The answer came to me when I saw the squirrel, fresh off its second fry, venture carefully towards the girl chatting on her phone. It would take a few bounds, stop, sniff the ground, and tread some more ground, its tail twitching with each movement.

It reached the girl…eventually–and what did the girl do but stare at it and stamp her feet.

The squirrel retreated, scared, unsure, wrecked in all of its emotional faculties. Had it been looking for food? A companion? Someone to give it a good petting? Dunno. All I know is that it ran from her.

At this point, we return to the guy eating his chocolate candy.

During the periods when I was unable to clearly observe the squirrel, my focus had been spent studying this dude. By all accounts, he looked simple enough, just enjoying his chocolate; he was the guy you’d pass on the street without a second thought–that is…until the group of girls walked by him.

A glance was all it took, and I recognized the panic in his eyes as they tracked the girls, this trio glued to their phones, disregarding the guy without a second thought.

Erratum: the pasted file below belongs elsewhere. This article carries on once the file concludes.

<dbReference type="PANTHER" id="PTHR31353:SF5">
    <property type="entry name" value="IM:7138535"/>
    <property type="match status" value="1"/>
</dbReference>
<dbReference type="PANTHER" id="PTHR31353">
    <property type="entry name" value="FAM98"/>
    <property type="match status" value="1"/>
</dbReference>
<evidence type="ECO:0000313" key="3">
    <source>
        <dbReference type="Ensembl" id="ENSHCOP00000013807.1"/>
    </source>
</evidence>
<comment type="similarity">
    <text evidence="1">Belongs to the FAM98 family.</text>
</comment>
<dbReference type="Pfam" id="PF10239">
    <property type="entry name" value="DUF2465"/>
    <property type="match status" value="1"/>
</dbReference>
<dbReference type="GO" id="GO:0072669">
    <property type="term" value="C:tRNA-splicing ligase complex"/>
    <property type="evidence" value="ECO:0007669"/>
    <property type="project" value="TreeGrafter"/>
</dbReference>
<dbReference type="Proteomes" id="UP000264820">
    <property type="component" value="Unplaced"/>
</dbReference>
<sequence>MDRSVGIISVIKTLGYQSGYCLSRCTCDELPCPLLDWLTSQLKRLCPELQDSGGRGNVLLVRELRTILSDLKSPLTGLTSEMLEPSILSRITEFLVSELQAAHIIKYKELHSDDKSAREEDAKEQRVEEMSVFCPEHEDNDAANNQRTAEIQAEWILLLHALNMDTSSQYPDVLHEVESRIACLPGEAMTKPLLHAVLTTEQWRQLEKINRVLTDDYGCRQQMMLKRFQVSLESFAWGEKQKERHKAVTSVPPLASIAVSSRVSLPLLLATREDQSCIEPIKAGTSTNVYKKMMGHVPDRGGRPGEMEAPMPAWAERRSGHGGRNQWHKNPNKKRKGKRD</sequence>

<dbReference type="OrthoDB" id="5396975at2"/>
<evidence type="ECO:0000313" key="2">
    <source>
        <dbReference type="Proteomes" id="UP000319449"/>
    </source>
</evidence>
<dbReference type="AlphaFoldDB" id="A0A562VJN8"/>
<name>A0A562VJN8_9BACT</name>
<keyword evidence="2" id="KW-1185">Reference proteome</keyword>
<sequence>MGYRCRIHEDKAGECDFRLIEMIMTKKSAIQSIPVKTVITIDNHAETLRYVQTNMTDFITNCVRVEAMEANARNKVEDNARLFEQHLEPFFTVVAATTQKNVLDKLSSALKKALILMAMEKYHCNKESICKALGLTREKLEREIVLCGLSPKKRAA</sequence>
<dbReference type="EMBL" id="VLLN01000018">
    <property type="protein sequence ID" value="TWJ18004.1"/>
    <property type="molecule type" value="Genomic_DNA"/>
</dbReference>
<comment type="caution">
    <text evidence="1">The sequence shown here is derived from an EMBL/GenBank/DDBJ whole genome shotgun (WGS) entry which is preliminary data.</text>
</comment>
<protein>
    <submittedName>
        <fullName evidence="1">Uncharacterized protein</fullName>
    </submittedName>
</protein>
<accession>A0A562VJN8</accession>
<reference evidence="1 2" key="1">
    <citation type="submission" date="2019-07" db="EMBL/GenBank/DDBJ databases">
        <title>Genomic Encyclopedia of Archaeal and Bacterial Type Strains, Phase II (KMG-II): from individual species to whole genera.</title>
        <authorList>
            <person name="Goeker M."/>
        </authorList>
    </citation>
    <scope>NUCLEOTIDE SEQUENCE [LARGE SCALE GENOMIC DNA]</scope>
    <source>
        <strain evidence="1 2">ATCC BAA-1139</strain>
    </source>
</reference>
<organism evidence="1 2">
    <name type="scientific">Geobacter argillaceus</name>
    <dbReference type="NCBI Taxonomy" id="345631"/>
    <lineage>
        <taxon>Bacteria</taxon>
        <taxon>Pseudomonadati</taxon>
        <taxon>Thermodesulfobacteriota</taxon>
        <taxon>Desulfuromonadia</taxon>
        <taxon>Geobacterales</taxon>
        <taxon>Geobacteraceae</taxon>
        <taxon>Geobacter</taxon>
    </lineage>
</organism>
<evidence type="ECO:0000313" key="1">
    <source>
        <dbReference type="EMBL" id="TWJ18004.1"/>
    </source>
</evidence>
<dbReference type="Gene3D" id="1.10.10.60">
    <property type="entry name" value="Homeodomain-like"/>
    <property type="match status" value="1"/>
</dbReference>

He lowered the chocolate candy, moved to speak; although, by then, they were gone.

I winced.

The guy walked a few more minutes, lost to his thoughts–

During this painful moment, another class stormed down from the hill, jabbering, hopping on their skateboards and scooters; again, not one of them noticed the squirrel that, cowering beneath a table, dropped to its paws and hightailed it to the bundle of spiring trees near the recently heartbroken guy.

And guess what?

As the guy pondered and paced, he stopped a second, looked up; and he saw the squirrel, just stood there in an awe of sorts as the squirrel clamped itself to one of the trees and crawled up the trunk.

What else could I do than be mesmerized? Another of these bystanders had seen the invisible critter; now, it was as real as anything else in that small dining square.